Moguls-relatively unmoderated by outside shareholders, capricious, dictatorial and long-tenured to the point of senility-do have one redeeming virtue. They're distinct individuals who can afford occasionally to tell the truth, while hired managers stick to mealy-mouthed platitudes.
A case in point: News Corporation's Rupert Murdoch, at the quarterly presentation of his media conglomerate's results, explained why he wouldn't be investing more in Putin's Russia. "This is purely me, I'm sorry: the more I read about investments in Russia, the less I like the feel of it. The more successful we'd be, the more vulnerable we'd be to have it stolen from us, so there we sell now." (Incidentally, that was a Superbowl championship ring that kleptocratic Russian president Vladimir Putin was trying on in this photo with Murdoch from last year-and not the ring that the media mogul lost this year in Sun Valley.)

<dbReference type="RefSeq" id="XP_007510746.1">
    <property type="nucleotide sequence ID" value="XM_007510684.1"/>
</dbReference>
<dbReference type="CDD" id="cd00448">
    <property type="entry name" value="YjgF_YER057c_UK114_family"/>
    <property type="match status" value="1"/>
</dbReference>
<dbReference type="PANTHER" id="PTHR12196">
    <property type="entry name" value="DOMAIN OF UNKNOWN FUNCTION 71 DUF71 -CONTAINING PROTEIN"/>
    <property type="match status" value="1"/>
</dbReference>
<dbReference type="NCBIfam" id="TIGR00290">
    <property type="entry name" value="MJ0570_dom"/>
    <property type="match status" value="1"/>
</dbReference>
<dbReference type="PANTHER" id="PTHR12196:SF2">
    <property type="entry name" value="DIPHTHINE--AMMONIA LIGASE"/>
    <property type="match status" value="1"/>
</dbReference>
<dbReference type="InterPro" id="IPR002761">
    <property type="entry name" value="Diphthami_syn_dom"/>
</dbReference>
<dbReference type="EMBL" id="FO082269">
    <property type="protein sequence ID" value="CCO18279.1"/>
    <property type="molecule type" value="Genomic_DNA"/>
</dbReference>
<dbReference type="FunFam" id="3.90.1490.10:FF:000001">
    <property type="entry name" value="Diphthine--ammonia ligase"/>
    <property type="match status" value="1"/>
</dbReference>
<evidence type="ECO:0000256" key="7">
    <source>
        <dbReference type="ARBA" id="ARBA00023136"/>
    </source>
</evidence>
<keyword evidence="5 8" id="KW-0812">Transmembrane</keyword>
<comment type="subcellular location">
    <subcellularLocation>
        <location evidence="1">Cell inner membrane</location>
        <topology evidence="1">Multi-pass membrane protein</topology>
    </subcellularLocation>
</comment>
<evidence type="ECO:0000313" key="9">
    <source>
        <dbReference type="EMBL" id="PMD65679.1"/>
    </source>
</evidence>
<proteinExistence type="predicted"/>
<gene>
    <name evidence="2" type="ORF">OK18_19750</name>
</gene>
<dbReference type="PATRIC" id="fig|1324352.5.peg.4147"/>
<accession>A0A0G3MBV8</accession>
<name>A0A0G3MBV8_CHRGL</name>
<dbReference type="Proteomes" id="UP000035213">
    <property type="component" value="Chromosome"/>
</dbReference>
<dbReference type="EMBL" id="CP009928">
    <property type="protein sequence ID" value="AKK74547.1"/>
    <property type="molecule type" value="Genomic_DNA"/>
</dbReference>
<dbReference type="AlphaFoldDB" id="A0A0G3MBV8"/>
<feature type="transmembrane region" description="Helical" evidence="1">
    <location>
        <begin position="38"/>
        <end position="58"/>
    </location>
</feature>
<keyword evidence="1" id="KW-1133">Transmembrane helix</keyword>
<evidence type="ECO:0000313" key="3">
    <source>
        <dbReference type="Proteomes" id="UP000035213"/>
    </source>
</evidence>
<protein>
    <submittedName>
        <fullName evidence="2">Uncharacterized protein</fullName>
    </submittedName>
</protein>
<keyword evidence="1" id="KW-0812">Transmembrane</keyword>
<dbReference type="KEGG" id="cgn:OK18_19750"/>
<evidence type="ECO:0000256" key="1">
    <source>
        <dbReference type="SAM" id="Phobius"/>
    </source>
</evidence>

Of course, the Australian media mogul was equally outspoken about China, suggesting that western-style media would undermine the supremacy of the country's Communist regime. And he's spent years eating his words.